Jennifer Roberts and Marccus Hendricks Selected as Harvard JPB Environmental Health Fellows
Jennifer D. Roberts, Ph.D., an assistant professor at the University of Maryland School of Public Health, has been selected by Harvard University’s T.H. Chan School of Public Health as a JPB Environmental Health (EH) Fellow. Funded by the JPB Foundation, the JPB EH Fellowship Program supports a new generation of Environmental Health scholars who are committed to developing solutions and supporting policy changes that address environmental, social, and economic health disparities in the United States.
JPB EH Fellows are engaged in rigorous interdisciplinary research on the social and physical determinants of environmental health disparities in vulnerable communities. Dr. Roberts, who is in the Department of Kinesiology, studies the relationship between the man-made -- aka “built” -- environment and our physical activity levels, obesity rates and other public health outcomes.
Through a competitive selection process, 15 new fellowships (11 to junior faculty and four to federal agency research scientists) were awarded on October 1, 2018. Over a three-year period, fellows will receive up to $240,000, mentoring, and training in methods, skills, new technologies, leadership and communications.
“I feel honored to have been selected as one of the new JPB Environmental Health Fellows,” Dr. Roberts said. “I was attracted to the fact that you receive mentoring, but also have the opportunity to collaborate with other fellows who have complementary work and research areas.”
Through her Public Health Outcomes and Effects of the Built Environment (PHOEBE) Laboratory, Dr. Roberts is exploring the environmental factors that encourage or discourage all domains of physical activity (e.g., recreational, transportation, household, occupational) and how these factors may be associated with physical (e.g., obesity, diabetes) and mental (e.g., depression) public health outcomes among adults, adolescents and children.
“Dr. Roberts’ research is uniquely transdisciplinary, and the JPB EH Fellowship will further enhance her capacity to address the wicked problems she is studying,” said Dushanka Kleinman, Associate Dean for Research in the UMD School of Public Health. “Her research program is strong already, and this will boost her to a new level. We are really proud that she has received this recognition.”
Roberts recently launched a long-term investigation into how the introduction of Maryland’s Purple Line light rail will encourage active transportation behaviors and increase physical activity among residents from racial and ethnic populations who have been underrepresented in previous natural experiment studies of this type. The focus will be on recruiting African-Americans and Latinos, who make up about three-quarters of the Prince George’s County’s population. More than 70 percent of county residents are overweight or obese. The study will assess residents through focus groups, transit interviews, surveys and physical activity measures (using accelerometry) before the introduction of the light rail and at several time points after it opens.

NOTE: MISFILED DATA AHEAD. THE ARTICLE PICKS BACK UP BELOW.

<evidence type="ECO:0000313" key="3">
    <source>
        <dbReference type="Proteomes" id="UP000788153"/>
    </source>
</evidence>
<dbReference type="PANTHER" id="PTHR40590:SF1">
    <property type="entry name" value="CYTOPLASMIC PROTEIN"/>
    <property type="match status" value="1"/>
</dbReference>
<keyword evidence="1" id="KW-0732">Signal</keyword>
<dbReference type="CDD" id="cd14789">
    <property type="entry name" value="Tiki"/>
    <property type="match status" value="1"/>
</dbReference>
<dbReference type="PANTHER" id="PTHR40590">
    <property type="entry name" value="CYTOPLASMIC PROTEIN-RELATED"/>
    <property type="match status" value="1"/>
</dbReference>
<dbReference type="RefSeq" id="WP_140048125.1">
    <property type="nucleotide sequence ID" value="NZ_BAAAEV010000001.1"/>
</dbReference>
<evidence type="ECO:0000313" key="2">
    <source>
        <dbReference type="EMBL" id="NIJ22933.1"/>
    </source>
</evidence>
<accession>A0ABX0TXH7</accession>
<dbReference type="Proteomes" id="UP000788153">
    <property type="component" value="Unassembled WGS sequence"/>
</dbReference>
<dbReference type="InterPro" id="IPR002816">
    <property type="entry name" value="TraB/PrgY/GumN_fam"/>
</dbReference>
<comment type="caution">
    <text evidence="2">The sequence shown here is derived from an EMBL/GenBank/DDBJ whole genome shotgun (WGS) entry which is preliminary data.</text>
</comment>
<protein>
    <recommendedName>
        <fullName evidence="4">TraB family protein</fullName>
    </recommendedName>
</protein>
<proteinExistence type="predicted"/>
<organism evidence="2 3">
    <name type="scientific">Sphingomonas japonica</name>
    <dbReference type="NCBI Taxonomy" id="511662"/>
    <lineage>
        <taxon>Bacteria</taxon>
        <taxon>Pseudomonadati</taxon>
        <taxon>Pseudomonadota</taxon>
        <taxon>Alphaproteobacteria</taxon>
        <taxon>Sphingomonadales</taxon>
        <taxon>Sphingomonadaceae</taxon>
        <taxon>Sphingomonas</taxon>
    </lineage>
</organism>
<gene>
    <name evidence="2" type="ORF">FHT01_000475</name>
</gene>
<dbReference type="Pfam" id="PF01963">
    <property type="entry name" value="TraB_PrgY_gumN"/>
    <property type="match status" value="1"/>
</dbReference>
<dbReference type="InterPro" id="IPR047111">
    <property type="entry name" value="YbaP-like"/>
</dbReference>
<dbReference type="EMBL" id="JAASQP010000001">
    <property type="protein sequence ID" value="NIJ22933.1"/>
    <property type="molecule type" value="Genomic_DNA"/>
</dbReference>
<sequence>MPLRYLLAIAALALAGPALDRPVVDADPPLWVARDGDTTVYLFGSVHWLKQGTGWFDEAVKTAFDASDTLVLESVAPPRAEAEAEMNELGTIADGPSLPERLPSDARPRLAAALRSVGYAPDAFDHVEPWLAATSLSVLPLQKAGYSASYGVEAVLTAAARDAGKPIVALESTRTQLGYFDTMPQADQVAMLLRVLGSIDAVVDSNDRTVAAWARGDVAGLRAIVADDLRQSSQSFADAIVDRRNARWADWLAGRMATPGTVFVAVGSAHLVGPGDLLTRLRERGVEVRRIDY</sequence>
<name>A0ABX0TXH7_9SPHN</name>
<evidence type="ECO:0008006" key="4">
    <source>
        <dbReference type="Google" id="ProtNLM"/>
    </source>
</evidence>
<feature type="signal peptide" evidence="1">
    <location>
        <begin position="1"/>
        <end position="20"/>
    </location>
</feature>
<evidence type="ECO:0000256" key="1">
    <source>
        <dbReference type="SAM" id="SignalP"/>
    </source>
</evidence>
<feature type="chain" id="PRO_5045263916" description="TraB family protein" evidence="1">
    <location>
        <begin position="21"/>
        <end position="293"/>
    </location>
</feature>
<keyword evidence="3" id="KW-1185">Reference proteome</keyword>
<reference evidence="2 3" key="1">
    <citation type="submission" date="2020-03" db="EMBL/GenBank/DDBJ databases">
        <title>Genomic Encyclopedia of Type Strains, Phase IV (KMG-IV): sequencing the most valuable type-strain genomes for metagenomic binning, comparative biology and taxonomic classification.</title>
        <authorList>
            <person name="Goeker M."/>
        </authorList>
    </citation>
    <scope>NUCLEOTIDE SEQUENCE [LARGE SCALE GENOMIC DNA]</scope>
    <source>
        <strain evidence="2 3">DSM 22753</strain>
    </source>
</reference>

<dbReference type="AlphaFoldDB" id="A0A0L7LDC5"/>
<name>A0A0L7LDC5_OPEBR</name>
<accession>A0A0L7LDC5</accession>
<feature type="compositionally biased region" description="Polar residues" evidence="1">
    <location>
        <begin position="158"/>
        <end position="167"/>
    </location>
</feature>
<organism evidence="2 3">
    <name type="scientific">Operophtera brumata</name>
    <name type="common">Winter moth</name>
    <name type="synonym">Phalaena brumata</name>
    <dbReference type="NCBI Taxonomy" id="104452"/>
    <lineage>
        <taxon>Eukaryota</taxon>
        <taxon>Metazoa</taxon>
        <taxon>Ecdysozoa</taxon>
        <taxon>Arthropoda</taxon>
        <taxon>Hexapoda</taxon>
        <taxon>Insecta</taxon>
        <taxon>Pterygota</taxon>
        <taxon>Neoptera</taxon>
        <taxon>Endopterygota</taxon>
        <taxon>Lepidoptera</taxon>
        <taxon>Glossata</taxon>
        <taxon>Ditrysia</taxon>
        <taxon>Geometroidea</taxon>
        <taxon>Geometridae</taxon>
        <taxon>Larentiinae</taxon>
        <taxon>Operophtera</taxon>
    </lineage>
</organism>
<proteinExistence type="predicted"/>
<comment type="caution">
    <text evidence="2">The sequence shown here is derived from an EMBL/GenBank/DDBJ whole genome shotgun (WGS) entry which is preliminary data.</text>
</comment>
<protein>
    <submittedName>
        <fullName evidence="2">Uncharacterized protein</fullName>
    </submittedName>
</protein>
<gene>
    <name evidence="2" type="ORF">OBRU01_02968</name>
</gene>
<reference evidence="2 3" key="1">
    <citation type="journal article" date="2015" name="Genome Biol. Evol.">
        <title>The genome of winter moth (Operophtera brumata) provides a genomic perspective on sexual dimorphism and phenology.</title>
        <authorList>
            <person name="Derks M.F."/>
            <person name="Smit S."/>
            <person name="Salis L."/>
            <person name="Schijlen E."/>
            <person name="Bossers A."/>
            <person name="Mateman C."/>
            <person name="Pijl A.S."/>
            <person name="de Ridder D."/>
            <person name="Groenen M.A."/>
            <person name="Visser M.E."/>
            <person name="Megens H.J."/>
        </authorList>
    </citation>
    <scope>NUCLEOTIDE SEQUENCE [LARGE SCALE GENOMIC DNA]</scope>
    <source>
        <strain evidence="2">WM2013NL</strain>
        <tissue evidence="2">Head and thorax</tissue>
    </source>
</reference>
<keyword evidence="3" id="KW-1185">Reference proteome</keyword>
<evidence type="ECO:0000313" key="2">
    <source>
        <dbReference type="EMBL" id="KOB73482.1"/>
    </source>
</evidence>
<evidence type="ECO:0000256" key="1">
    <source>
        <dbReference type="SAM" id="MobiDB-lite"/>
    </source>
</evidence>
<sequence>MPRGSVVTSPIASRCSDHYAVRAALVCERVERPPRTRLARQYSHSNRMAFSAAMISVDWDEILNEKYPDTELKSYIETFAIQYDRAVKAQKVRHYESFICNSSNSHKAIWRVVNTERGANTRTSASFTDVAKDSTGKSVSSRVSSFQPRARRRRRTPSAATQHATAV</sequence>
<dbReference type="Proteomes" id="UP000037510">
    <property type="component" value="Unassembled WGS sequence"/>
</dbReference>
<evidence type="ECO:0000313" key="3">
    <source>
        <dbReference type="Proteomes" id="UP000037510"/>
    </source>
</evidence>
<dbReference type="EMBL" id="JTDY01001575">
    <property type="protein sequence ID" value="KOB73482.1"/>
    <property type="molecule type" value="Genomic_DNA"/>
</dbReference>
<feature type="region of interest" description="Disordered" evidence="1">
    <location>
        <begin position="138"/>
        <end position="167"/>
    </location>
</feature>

“I have been working in Langley Park, which is a vulnerable area already, and could be dramatically changed by the introduction of the Purple Line,” Roberts said. “Maryland has an immigrant population exceeding 15% and over 27% are undocumented and centered in Prince George’s County.”
“On the positive side, the expansion of our of transportation infrastructure, and the associated development that accompanies it, generally encourages people to walk more,” Roberts said.
“But you can have transportation induced gentrification, which can displace people when they can’t afford their increasing rents or mortgages, and there are mental and physical health issues as a result.”
“The good will only come if people are not displaced from their homes, if local businesses can stay and all people can benefit from the increased physical activity aspects of the new transportation system.”
Another UMD researcher, who is an affiliate of the School of Public Health, Assistant Professor Marccus Hendricks in the School of Architecture, Planning and Preservation’s Urban Studies and Planning Program, was also selected as a JPB Fellow in the cohort with Roberts. Dr. Roberts is enthusiastic about the potential for them to formalize a collaboration they have already been discussing related to her Purple Line Light Rail Impact on Neighborhood, Health and Transit (PLIGHT) Study.
“Marccus comes from the urban planning and land use lens, and I come from a public health lens, so it brings together different perspectives in a really nice way,” Roberts explains. “We can explore over time how this transportation project will influence health in our surrounding community.”
By the time that the Purple Line is anticipated to be finished in 2022, Roberts and Hendricks will have just ended their JPB fellowship. But Roberts’ study of its impact on health will continue, as should the benefits of this fellowship experience.
“I’m excited about the longitudinal aspect of this cohort,” she says. “We’ll see each other for at least three birthdays. I really like that continuity!”